review of Yeonmi Park’s memoir In Order to Live

If this were a work of fiction, I’d complain that its portrayal of poverty and deprivation is extreme to the point of caricature. In North Korea, Park and her sister were sometimes so hungry they would eat wild flowers and catch dragonflies to roast. A fertilizer shortage led to a requirement that everyone collect a certain quota of human and animal feces:

Some people would lock up their outhouses to keep the poop thieves away. At school, the teachers would send us out into the streets to find poop and carry it back to class. … My uncle … had a big dog who made a big poop, and everyone in the family would fight over it. This is not something you see every day in the West.

Doctors had to grow medicinal plants themselves. “Nurses go from room to room using the same syringe on every patient.” Park woke up during her appendectomy because her family could only acquire a small amount of anesthetic.

Things had not always been so bad:

While my parents were growing up, the distribution system was still subsidized by the Soviet Union and China, so few people were starving, but nobody outside the elite really prospered.

Park makes the entire country sound like a giant cult. She really thought Kim Il-sung had superhuman powers (including telepathy and weather control) and that he showed his great love for all the people of North Korea by tireless, self-sacrificing work on their behalf.

“Please, please, dear Leader, take a good rest for us,” we sang [at school] through our tears. “We are all crying for you.”

She indicates that her father saw through the bullshit (though only rarely dared to express his opinions aloud) but that she and her mother were true believers. Just another example of how easily people can become deeply attached to wildly improbable ideas. Worshiping a man they’ve never met, putting complete faith in third-hand accounts of his extraordinary abilities, feeling profuse gratitude and loyalty toward him for allegedly saving them from an unverifiable threat… remind you of anything?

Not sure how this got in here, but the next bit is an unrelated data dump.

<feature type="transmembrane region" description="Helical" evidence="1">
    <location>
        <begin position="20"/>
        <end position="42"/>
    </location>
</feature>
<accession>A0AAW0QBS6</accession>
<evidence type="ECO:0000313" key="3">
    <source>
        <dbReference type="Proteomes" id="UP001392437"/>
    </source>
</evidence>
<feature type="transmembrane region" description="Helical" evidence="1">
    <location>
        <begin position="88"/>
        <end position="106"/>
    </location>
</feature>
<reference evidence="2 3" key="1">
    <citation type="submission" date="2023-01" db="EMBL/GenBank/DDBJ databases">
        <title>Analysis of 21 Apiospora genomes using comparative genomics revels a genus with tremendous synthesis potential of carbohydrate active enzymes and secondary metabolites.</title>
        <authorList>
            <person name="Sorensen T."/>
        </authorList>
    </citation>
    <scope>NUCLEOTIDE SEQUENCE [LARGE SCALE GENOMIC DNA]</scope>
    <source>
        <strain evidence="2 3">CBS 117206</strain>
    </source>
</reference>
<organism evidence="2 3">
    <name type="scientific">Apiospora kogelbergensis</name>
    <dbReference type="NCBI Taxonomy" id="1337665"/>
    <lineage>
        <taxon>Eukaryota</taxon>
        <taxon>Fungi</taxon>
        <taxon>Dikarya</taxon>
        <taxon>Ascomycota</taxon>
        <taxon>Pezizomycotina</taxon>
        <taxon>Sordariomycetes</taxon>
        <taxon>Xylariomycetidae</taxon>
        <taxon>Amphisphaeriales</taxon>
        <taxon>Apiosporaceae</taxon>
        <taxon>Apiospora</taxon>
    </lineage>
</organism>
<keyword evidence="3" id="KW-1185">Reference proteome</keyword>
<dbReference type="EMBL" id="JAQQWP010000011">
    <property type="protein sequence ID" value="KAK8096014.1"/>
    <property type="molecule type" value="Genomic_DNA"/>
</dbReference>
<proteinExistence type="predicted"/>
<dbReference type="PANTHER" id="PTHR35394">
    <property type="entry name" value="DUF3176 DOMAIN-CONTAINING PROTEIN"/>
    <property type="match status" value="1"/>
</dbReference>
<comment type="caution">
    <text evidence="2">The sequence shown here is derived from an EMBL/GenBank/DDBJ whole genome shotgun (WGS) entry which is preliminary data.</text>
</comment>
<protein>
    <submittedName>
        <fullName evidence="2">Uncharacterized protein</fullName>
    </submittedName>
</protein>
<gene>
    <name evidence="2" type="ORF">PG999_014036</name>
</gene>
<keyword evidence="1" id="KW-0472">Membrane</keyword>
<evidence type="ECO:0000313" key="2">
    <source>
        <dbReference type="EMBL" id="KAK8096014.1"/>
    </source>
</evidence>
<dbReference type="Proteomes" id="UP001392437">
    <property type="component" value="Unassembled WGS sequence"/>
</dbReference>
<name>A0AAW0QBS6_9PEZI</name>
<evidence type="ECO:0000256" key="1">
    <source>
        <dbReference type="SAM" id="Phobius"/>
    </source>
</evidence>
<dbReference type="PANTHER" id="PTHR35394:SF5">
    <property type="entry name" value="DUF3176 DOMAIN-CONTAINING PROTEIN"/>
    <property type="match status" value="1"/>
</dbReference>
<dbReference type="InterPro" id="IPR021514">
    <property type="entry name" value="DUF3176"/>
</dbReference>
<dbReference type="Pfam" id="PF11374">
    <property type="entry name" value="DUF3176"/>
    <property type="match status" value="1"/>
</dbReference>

Ideology notwithstanding, life became difficult enough that Park and her family felt they had to get out. But the man who smuggled Park and her mother into China delivered them to sex traffickers, and the next phase of Park’s life was full of heartbreaking abuse.

Eventually, the two made their way to South Korea with the assistance of a Christian missionary organization—though the pastor nearly refused them passage at the last minute, berating them for having been involved in sex work and relenting only after they made a groveling show of repentance. Park encountered this disgusting attitude toward women who had been trafficked—as if they were degenerates who had sullied themselves rather than victims of heinous crimes—in South Korea as well, along with general anti-immigrant bias. Humans are so easily tempted into believing that others’ misfortunes are deserved, and lazily assuming that we could have somehow done better in their circumstances.

Not everyone thinks Park is being entirely truthful about her experiences; I have no way of knowing. She seems to have aligned herself with right-wing forces in American politics, which will inevitably make some of my fellow liberals suspicious, but I think it’s pretty understandable that she would gravitate in that direction if her childhood environment was even loosely like what she described. One reason that I feel much more alarmed about declining regard for freedom of speech1 than many people who I’m otherwise more politically aligned with is my own experience of living in a religious subculture where social pressure was used to discourage deviation. And that pressure was very, very mild by comparison to the pressure Park describes in North Korea.

  1. Note that I see freedom of speech as a value we should try to uphold, to varying degrees, in a wide range of social relations. Laws like the First Amendment are just one manifestation of that value, in the same way that (for example) laws against assault are just one manifestation of our values of kindness and mutual respect. Just like I should often be more kind toward other people than it would be appropriate for the government to require me to be, I should often be more tolerant of dissenting voices within spaces I have influence over than it would be appropriate for the government to require me to be. ↩︎